April 27, 2020

BREAKING: WHO FCTC Bureau postpones COP9 and MOP2


According to reports, at the fourth joint meeting of the WHO Framework Convention on Tobacco Control (FCTC) and the Bureaus of its related meetings decided to postpone the treaty meetings of the ninth Conference of the Parties (COP9) and the second Meeting of the Parties (MOP2) to November 2021.

These official meetings of the treaty body are opportunities for ratifying parties of the treaty to move forward on the roadmap of implementation of the FCTC. 

Please see the statement below from Daniel Dorado, Senior Policy Organizer at Corporate Accountability

“As people around the world face the COVID-19 pandemic, there is a clear need for systemic change that prioritizes people, especially those on the frontlines of global crises, above profits. COVID-19 is no equalizer. Rather, this crisis exacerbates existing inequities while corporations seek to profit off of them.

Today’s announcement to postpone the global tobacco treaty negotiations is a necessary one to address the immediate global public health crisis. But, while the world turns its attention to one crisis, another continues to rage on. Tobacco-related illness remains the number one preventable cause of death in the world, and Big Tobacco is relentless in its attempts to market lethal products and undermine public health policy. The industry is already pushing deregulation and thinly-veiled PR ploys to try to exploit the COVID-19 crisis.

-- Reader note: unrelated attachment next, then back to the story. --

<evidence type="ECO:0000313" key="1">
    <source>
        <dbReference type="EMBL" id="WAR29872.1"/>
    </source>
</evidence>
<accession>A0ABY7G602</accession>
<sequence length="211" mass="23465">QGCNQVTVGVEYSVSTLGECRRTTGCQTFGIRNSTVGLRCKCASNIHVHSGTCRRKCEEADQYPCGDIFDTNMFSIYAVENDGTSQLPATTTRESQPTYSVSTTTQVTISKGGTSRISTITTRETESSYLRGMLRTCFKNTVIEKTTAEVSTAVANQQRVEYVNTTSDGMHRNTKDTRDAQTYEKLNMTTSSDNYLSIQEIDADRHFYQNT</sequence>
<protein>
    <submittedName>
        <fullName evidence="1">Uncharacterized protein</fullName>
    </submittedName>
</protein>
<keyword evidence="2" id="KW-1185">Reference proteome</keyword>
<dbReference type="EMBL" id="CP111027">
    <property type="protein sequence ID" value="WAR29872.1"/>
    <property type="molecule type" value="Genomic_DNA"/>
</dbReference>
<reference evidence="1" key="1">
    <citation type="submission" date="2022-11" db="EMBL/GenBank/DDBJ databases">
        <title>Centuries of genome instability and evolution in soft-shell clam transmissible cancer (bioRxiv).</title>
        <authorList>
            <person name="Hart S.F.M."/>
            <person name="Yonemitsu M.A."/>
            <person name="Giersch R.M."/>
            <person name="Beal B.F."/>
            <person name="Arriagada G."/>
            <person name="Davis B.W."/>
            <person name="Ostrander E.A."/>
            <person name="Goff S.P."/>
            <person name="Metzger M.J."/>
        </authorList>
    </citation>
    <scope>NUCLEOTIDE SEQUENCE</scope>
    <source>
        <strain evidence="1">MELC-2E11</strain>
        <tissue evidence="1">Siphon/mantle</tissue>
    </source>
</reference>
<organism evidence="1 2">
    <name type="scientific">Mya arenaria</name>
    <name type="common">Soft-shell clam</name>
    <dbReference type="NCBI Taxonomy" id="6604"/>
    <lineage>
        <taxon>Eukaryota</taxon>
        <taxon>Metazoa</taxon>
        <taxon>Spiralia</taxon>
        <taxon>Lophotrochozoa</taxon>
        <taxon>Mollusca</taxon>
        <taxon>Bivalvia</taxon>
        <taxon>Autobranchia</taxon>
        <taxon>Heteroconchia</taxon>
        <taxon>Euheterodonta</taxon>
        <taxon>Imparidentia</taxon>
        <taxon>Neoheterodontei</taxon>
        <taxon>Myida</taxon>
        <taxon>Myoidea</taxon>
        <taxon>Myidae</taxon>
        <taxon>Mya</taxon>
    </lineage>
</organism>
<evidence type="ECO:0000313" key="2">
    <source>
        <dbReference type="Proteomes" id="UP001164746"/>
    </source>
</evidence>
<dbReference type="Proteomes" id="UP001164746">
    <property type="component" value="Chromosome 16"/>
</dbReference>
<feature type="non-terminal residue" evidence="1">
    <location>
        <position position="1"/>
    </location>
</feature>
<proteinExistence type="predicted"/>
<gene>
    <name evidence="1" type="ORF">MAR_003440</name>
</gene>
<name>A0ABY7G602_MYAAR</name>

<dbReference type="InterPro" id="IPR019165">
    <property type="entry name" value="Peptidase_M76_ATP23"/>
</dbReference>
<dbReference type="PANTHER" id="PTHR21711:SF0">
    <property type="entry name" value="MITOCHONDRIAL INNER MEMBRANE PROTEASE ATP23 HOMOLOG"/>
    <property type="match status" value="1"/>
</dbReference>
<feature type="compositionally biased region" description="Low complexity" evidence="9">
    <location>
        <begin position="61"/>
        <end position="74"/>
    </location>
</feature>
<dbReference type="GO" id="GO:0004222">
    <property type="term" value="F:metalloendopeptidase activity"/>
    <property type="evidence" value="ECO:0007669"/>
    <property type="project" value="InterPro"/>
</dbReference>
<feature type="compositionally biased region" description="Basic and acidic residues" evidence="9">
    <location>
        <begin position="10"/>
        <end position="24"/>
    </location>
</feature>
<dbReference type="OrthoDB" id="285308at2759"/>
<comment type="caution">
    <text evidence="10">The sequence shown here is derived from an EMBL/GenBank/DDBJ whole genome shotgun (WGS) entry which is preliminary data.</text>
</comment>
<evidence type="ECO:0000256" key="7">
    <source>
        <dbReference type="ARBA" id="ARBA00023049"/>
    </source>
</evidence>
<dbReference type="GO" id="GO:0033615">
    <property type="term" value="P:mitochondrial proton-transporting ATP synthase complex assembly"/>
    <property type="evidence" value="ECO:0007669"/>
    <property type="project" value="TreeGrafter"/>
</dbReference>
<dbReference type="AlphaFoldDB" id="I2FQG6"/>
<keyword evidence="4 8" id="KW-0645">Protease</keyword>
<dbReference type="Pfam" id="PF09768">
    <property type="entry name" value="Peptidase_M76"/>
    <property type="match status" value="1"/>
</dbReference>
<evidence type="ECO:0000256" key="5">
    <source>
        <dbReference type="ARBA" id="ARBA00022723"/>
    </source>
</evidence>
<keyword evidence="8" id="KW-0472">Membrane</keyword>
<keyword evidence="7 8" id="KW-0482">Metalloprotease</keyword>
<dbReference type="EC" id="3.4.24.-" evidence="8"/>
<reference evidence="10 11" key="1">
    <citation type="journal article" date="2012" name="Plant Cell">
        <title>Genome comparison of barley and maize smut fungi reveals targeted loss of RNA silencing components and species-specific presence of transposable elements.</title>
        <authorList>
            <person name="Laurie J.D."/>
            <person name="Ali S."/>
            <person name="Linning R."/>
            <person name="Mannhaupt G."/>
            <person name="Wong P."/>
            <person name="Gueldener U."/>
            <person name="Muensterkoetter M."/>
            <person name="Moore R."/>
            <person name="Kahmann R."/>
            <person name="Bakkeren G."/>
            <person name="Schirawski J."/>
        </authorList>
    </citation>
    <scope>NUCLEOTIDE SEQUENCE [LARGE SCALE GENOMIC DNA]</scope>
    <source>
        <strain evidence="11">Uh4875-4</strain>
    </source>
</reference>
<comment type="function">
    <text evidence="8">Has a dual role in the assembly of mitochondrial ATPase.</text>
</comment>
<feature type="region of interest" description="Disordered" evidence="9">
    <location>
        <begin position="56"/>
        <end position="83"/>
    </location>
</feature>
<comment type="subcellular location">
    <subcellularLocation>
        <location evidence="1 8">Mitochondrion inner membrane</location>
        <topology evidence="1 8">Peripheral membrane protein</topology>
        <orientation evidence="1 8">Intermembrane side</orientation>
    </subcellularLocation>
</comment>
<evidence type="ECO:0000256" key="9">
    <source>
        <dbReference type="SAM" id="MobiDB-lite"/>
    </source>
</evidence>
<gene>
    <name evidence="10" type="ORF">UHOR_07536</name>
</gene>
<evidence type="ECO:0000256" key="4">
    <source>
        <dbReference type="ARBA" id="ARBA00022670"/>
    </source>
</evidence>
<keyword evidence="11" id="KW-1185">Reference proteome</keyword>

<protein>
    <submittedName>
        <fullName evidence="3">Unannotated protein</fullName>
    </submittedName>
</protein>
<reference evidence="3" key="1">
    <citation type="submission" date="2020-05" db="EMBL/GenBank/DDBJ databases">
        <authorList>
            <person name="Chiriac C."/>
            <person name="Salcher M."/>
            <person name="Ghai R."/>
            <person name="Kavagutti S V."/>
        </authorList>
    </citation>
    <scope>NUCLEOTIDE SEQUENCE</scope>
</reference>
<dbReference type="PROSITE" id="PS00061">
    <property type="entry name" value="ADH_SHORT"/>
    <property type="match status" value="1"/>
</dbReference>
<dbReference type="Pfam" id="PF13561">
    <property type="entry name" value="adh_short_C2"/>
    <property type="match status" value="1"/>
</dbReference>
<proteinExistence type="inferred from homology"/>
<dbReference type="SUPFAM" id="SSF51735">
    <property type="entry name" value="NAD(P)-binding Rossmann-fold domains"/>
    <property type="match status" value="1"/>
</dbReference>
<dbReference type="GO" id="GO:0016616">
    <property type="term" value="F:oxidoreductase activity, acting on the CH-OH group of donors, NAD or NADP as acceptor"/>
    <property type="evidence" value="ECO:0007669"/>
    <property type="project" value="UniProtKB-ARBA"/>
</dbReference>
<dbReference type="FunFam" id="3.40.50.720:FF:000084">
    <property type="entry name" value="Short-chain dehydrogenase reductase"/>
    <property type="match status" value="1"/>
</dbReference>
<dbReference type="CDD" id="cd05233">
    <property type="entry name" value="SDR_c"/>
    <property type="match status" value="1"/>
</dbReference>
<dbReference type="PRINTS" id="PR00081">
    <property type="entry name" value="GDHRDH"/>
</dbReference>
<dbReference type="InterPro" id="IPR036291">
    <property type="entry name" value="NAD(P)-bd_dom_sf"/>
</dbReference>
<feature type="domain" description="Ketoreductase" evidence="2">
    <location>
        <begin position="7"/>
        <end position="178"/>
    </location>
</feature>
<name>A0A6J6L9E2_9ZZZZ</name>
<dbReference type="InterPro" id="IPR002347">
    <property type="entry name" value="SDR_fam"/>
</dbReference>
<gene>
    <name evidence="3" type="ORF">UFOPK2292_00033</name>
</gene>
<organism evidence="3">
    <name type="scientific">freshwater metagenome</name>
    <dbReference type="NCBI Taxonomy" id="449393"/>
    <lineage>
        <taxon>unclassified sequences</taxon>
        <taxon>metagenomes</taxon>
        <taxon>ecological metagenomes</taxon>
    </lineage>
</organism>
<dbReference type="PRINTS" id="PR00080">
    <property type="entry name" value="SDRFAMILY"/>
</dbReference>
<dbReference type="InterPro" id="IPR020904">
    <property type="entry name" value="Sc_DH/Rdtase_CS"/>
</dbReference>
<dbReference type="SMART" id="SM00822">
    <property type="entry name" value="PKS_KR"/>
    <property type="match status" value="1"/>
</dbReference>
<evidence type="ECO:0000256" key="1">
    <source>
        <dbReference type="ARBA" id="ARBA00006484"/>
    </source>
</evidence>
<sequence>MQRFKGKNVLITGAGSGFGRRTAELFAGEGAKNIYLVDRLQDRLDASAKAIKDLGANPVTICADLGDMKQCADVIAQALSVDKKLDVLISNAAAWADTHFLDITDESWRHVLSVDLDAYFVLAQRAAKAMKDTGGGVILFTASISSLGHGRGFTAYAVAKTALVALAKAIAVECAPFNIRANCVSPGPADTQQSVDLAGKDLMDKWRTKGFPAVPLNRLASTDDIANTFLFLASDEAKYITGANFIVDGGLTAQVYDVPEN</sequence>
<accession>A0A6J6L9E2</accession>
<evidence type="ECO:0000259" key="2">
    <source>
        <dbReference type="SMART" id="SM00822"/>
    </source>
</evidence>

It is imperative that the postponement does not stall further implementation of a life-saving treaty, which is a gold standard for protecting people and policy from the deadly tobacco industry. If anything, this is an opportunity to expose Big Tobacco’s pandering and PR stunts that both seek to gain industry a seat at policymaking tables and create opportunities to profit off of the new and existing public health crises. 

Fortunately, international negotiations are not the only opportunities for progress: The global tobacco treaty outlines a path forward that is brought to life by in-country protections. Governments must hold Big Tobacco accountable by preventing industry interference in policy, exposing and stopping predatory marketing, and halting global rebrand attempts by corporations like Philip Morris International.”

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